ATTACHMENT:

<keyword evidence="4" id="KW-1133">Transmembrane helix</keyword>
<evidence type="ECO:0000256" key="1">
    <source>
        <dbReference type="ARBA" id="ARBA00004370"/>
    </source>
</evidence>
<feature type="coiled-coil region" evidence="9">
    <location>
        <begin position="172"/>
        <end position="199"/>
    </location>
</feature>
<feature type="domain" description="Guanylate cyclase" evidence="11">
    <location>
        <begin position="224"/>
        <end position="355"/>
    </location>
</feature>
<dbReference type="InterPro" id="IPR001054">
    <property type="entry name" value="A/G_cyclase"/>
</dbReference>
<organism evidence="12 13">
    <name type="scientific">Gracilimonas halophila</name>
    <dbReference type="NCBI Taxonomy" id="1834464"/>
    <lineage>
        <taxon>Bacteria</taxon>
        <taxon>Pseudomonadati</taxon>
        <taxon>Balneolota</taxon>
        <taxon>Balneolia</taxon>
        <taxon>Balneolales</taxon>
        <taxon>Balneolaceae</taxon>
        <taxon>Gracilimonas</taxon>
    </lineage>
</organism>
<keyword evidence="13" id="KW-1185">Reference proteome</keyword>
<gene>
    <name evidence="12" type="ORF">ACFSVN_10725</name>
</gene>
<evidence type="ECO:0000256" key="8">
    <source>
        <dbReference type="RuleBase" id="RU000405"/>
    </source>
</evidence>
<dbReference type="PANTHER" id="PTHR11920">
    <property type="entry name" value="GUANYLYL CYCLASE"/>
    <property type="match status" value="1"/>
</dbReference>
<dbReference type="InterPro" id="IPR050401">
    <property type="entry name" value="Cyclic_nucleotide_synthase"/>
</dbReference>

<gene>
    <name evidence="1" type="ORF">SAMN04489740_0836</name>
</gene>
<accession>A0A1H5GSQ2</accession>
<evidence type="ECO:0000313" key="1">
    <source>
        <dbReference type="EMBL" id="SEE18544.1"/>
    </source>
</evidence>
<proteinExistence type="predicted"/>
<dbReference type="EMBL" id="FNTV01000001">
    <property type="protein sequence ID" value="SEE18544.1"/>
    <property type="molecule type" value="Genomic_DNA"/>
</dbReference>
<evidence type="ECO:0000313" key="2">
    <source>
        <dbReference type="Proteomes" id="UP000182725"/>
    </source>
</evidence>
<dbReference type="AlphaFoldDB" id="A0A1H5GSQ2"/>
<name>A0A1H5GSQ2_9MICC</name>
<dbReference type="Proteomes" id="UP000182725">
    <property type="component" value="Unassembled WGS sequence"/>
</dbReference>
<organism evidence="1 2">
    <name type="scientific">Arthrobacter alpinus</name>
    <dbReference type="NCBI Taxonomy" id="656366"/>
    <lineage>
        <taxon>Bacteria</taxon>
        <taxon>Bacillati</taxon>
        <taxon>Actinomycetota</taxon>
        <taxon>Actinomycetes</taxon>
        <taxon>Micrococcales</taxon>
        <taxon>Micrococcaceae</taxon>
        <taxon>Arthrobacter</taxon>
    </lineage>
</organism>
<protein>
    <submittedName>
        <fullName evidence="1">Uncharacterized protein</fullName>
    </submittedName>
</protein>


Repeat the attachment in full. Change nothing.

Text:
<keyword evidence="4" id="KW-1133">Transmembrane helix</keyword>
<evidence type="ECO:0000256" key="1">
    <source>
        <dbReference type="ARBA" id="ARBA00004370"/>
    </source>
</evidence>
<feature type="coiled-coil region" evidence="9">
    <location>
        <begin position="172"/>
        <end position="199"/>
    </location>
</feature>
<feature type="domain" description="Guanylate cyclase" evidence="11">
    <location>
        <begin position="224"/>
        <end position="355"/>
    </location>
</feature>
<dbReference type="InterPro" id="IPR001054">
    <property type="entry name" value="A/G_cyclase"/>
</dbReference>
<organism evidence="12 13">
    <name type="scientific">Gracilimonas halophila</name>
    <dbReference type="NCBI Taxonomy" id="1834464"/>
    <lineage>
        <taxon>Bacteria</taxon>
        <taxon>Pseudomonadati</taxon>
        <taxon>Balneolota</taxon>
        <taxon>Balneolia</taxon>
        <taxon>Balneolales</taxon>
        <taxon>Balneolaceae</taxon>
        <taxon>Gracilimonas</taxon>
    </lineage>
</organism>
<keyword evidence="13" id="KW-1185">Reference proteome</keyword>
<gene>
    <name evidence="12" type="ORF">ACFSVN_10725</name>
</gene>
<evidence type="ECO:0000256" key="8">
    <source>
        <dbReference type="RuleBase" id="RU000405"/>
    </source>
</evidence>
<dbReference type="PANTHER" id="PTHR11920">
    <property type="entry name" value="GUANYLYL CYCLASE"/>
    <property type="match status" value="1"/>
</dbReference>
<dbReference type="InterPro" id="IPR050401">
    <property type="entry name" value="Cyclic_nucleotide_synthase"/>
</dbReference>

<gene>
    <name evidence="1" type="ORF">SAMN04489740_0836</name>
</gene>
<accession>A0A1H5GSQ2</accession>
<evidence type="ECO:0000313" key="1">
    <source>
        <dbReference type="EMBL" id="SEE18544.1"/>
    </source>
</evidence>
<proteinExistence type="predicted"/>
<dbReference type="EMBL" id="FNTV01000001">
    <property type="protein sequence ID" value="SEE18544.1"/>
    <property type="molecule type" value="Genomic_DNA"/>
</dbReference>
<evidence type="ECO:0000313" key="2">
    <source>
        <dbReference type="Proteomes" id="UP000182725"/>
    </source>
</evidence>
<dbReference type="AlphaFoldDB" id="A0A1H5GSQ2"/>
<name>A0A1H5GSQ2_9MICC</name>
<dbReference type="Proteomes" id="UP000182725">
    <property type="component" value="Unassembled WGS sequence"/>
</dbReference>
<organism evidence="1 2">
    <name type="scientific">Arthrobacter alpinus</name>
    <dbReference type="NCBI Taxonomy" id="656366"/>
    <lineage>
        <taxon>Bacteria</taxon>
        <taxon>Bacillati</taxon>
        <taxon>Actinomycetota</taxon>
        <taxon>Actinomycetes</taxon>
        <taxon>Micrococcales</taxon>
        <taxon>Micrococcaceae</taxon>
        <taxon>Arthrobacter</taxon>
    </lineage>
</organism>
<protein>
    <submittedName>
        <fullName evidence="1">Uncharacterized protein</fullName>
    </submittedName>
</protein>